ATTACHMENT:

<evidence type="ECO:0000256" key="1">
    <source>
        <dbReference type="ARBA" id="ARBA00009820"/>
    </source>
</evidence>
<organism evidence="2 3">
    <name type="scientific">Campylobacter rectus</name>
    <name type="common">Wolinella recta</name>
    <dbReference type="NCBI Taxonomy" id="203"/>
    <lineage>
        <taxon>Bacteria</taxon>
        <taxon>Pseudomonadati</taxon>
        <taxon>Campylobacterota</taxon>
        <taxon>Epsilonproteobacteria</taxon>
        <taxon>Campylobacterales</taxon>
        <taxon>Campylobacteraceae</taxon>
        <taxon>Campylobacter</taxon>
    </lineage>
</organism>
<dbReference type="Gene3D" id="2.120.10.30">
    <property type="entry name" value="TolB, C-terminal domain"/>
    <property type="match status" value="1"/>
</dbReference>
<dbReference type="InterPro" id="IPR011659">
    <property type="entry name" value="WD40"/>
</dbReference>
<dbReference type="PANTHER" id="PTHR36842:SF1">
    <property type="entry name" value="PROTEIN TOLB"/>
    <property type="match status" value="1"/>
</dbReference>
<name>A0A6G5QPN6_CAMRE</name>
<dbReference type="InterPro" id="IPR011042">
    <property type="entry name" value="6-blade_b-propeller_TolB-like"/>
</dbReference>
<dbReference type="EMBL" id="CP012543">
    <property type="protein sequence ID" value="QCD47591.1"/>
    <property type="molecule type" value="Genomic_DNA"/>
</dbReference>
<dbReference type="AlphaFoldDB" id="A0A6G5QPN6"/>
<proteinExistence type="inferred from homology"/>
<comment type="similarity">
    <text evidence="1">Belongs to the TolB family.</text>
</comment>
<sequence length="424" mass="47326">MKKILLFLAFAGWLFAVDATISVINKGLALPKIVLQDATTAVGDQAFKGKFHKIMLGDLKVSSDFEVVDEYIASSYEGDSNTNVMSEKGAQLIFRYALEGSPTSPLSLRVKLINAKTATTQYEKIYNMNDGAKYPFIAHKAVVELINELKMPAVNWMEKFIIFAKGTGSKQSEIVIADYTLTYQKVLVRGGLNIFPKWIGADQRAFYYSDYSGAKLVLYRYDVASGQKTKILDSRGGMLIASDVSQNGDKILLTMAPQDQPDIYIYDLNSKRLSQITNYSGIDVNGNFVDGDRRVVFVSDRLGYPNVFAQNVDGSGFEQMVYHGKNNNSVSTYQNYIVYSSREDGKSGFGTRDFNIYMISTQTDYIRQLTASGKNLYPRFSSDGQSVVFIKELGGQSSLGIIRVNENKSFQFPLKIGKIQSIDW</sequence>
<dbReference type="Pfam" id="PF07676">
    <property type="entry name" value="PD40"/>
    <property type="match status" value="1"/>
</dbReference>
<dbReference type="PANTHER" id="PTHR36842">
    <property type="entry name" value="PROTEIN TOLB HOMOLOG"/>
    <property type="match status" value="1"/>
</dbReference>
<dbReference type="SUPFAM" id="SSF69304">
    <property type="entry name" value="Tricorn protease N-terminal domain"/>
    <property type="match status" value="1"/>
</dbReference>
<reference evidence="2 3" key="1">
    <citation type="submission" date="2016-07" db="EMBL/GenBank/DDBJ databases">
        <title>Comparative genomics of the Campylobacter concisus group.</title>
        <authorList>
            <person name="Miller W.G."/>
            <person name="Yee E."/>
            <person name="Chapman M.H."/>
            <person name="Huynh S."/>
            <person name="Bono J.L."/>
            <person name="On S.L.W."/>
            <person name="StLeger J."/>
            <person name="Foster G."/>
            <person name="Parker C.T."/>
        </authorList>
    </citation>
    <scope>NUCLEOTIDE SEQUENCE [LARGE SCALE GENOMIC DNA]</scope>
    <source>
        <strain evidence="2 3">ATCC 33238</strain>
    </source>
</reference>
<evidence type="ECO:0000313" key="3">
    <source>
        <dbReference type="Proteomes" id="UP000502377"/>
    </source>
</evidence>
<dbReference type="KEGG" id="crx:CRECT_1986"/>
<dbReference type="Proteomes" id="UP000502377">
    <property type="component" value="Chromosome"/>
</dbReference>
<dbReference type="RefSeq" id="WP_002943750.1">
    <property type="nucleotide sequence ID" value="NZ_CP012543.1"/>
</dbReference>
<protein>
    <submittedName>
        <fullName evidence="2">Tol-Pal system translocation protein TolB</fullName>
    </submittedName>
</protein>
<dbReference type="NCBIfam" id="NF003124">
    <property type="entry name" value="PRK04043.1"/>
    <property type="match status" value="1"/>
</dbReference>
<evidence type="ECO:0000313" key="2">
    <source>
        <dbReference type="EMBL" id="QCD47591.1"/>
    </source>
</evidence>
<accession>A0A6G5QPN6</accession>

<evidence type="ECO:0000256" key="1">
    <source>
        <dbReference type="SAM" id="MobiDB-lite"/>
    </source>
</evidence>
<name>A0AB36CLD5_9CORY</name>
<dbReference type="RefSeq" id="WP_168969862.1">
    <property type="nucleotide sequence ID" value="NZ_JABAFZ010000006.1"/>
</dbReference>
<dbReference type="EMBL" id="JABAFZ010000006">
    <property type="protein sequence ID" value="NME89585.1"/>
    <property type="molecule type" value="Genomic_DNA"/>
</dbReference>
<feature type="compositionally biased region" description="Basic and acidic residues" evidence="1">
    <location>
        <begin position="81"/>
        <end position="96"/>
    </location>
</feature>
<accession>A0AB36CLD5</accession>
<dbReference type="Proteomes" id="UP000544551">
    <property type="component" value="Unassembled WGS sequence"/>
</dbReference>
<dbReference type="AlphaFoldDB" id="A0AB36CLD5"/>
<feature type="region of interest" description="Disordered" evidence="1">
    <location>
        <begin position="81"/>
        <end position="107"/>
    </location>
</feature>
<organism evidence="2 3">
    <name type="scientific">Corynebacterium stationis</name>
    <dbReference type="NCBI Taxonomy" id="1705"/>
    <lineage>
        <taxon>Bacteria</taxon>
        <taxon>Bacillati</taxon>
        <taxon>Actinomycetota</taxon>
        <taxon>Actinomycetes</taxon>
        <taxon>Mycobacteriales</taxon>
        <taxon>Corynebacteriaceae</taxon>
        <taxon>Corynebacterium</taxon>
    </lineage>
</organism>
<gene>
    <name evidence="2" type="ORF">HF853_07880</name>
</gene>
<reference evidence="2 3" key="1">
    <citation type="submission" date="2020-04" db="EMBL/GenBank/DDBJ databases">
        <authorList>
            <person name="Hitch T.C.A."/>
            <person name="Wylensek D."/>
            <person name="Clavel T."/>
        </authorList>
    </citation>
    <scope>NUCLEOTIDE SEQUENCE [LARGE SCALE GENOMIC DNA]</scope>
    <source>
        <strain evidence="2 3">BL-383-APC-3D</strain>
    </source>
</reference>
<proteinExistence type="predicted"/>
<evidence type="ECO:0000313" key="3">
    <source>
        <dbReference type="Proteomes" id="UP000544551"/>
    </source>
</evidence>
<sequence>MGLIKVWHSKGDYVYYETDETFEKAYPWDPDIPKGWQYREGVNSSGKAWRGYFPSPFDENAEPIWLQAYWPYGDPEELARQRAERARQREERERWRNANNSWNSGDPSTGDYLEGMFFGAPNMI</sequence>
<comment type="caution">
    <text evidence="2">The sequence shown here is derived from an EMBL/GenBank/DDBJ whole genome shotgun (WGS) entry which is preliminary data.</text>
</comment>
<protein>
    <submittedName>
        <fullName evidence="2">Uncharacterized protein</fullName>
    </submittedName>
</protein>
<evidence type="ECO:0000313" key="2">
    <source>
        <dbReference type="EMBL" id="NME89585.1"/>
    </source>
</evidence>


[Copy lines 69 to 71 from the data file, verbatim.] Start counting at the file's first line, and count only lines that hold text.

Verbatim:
            <person name="Parker C.T."/>
        </authorList>
    </citation>